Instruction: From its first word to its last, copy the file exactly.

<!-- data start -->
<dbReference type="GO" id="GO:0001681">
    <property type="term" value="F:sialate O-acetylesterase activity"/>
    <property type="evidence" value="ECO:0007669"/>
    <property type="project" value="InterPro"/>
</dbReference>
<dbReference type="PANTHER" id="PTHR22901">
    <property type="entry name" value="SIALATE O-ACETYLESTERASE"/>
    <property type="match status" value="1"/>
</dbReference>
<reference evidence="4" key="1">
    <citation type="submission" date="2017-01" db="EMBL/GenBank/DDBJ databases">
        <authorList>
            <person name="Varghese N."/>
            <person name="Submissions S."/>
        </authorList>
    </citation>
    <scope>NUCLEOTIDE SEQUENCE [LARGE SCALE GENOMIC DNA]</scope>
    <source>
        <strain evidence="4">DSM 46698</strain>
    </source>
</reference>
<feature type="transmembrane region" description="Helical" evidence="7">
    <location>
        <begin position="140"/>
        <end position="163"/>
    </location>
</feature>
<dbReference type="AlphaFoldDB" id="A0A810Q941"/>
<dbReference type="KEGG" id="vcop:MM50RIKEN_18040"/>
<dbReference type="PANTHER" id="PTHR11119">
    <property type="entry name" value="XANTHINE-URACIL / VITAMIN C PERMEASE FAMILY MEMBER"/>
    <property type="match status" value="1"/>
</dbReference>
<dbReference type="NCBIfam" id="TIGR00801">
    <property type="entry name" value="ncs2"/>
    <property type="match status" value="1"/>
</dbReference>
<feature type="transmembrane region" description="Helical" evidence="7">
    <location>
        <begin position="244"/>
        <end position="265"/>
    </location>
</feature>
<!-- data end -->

<dbReference type="GO" id="GO:0001681">
    <property type="term" value="F:sialate O-acetylesterase activity"/>
    <property type="evidence" value="ECO:0007669"/>
    <property type="project" value="InterPro"/>
</dbReference>
<dbReference type="PANTHER" id="PTHR22901">
    <property type="entry name" value="SIALATE O-ACETYLESTERASE"/>
    <property type="match status" value="1"/>
</dbReference>
<reference evidence="4" key="1">
    <citation type="submission" date="2017-01" db="EMBL/GenBank/DDBJ databases">
        <authorList>
            <person name="Varghese N."/>
            <person name="Submissions S."/>
        </authorList>
    </citation>
    <scope>NUCLEOTIDE SEQUENCE [LARGE SCALE GENOMIC DNA]</scope>
    <source>
        <strain evidence="4">DSM 46698</strain>
    </source>
</reference>
<feature type="transmembrane region" description="Helical" evidence="7">
    <location>
        <begin position="140"/>
        <end position="163"/>
    </location>
</feature>
<dbReference type="AlphaFoldDB" id="A0A810Q941"/>
<dbReference type="KEGG" id="vcop:MM50RIKEN_18040"/>
<dbReference type="PANTHER" id="PTHR11119">
    <property type="entry name" value="XANTHINE-URACIL / VITAMIN C PERMEASE FAMILY MEMBER"/>
    <property type="match status" value="1"/>
</dbReference>
<dbReference type="NCBIfam" id="TIGR00801">
    <property type="entry name" value="ncs2"/>
    <property type="match status" value="1"/>
</dbReference>
<feature type="transmembrane region" description="Helical" evidence="7">
    <location>
        <begin position="244"/>
        <end position="265"/>
    </location>
</feature>